Psoriatic arthritis is a chronic inflammatory arthropathy associated with cutaneous psoriasis.
It is a progressive disease with asymmetric joint distribution pattern and rheumatoid factor is negative.
It can develop at any time including childhood but most often occurs between 30-50 years old.
Symptoms may range from mild to very severe.
Analysis of pooled data from three phase III trials (SPIRIT-P1, -P2 and -P3) reveals that ixekizumab (IXE), a high affinity monoclonal antibody that selectively targets interleukin-17A, is a safe treatment for patients with active psoriatic arthritis (PsA), according to a study presented at the Annual European Congress of Rheumatology by the European League Against Rheumatism (EULAR 2018).
Use of apremilast monotherapy in the treatment of disease-modifying antirheumatic drugs (DMARDs)-naïve psoriatic arthritis patients is well-tolerated and helps improve signs/symptoms over 52 weeks, according to the results of the PALACE 4 trial.
Treatment with subcutaneous secukinumab leads to significant inhibition of radiographic progression and improvement of clinical signs and symptoms in patients with psoriatic arthritis, according to the results of the FUTURE 5 study.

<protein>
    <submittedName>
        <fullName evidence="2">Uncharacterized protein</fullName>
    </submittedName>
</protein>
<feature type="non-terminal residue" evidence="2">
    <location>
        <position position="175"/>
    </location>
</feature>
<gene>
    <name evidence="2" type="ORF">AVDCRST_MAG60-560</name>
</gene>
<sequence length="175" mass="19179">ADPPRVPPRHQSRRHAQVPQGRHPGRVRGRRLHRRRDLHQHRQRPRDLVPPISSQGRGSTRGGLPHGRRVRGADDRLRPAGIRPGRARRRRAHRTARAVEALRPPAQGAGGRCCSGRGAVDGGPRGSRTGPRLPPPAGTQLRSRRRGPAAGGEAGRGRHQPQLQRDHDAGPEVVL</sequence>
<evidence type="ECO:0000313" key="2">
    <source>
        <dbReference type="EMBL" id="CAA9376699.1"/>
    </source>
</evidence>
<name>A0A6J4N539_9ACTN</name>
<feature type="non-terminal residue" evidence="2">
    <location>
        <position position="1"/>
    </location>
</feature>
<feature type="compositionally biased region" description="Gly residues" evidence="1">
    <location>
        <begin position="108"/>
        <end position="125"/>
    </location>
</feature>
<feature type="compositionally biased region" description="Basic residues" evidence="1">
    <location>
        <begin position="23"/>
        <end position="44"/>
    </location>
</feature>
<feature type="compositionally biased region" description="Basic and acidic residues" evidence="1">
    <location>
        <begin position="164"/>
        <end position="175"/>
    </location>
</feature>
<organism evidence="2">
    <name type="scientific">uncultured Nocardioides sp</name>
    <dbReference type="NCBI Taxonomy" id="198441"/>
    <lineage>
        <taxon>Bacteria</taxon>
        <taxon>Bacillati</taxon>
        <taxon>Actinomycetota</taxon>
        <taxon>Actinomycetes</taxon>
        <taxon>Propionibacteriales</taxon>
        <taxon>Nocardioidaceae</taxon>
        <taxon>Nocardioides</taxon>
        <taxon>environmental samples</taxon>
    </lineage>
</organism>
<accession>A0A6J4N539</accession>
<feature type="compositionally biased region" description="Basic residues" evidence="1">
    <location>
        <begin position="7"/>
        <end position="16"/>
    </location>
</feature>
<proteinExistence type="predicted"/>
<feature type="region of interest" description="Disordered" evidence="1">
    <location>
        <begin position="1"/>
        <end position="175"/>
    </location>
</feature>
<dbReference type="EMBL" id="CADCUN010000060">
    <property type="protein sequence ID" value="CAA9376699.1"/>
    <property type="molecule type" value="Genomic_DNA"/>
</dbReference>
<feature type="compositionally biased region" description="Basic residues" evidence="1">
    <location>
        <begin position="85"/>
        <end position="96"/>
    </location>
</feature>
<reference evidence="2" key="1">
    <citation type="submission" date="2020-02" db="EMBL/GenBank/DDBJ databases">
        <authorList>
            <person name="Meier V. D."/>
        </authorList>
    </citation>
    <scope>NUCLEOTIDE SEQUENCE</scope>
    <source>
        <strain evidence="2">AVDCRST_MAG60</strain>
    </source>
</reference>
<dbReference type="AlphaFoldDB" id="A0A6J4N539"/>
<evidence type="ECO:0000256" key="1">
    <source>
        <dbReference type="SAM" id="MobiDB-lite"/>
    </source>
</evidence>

Initial response to therapy plays a predictive role in psoriatic arthritis, such that disease activity levels 3 months after treatment initiation may be used to evaluate the potential for achieving therapeutic targets at later time points, as reported in a recent study.
There appear to be several patients with psoriasis and psoriatic arthritis (PsA) who are underdiagnosed and undertreated for hypertension and dyslipidaemia in actual situations, a recent study has found.
There appears to be a significant proportion of patients with psoriatic arthritis (PsA) in Hong Kong who have asymptomatic hyperuricaemia, which is closely associated with body mass index but not with severity of skin disease, joint involvement or renal function, according to a study.
Rheumatic diseases, particularly rheumatoid arthritis, Sjögren's syndrome, systemic lupus erythematosus, psoriatic arthritis, and osteoarthritis, appear to pose an increased risk of dementia, a study has reported.
Diabetes is a key risk factor for heart failure (HF), which is the leading cause of hospitalization in patients with or without diabetes. SGLT-2* inhibitors (SGLT-2is) have been shown to reduce the risk of hospitalization for HF (HHF) regardless of the presence or absence of diabetes.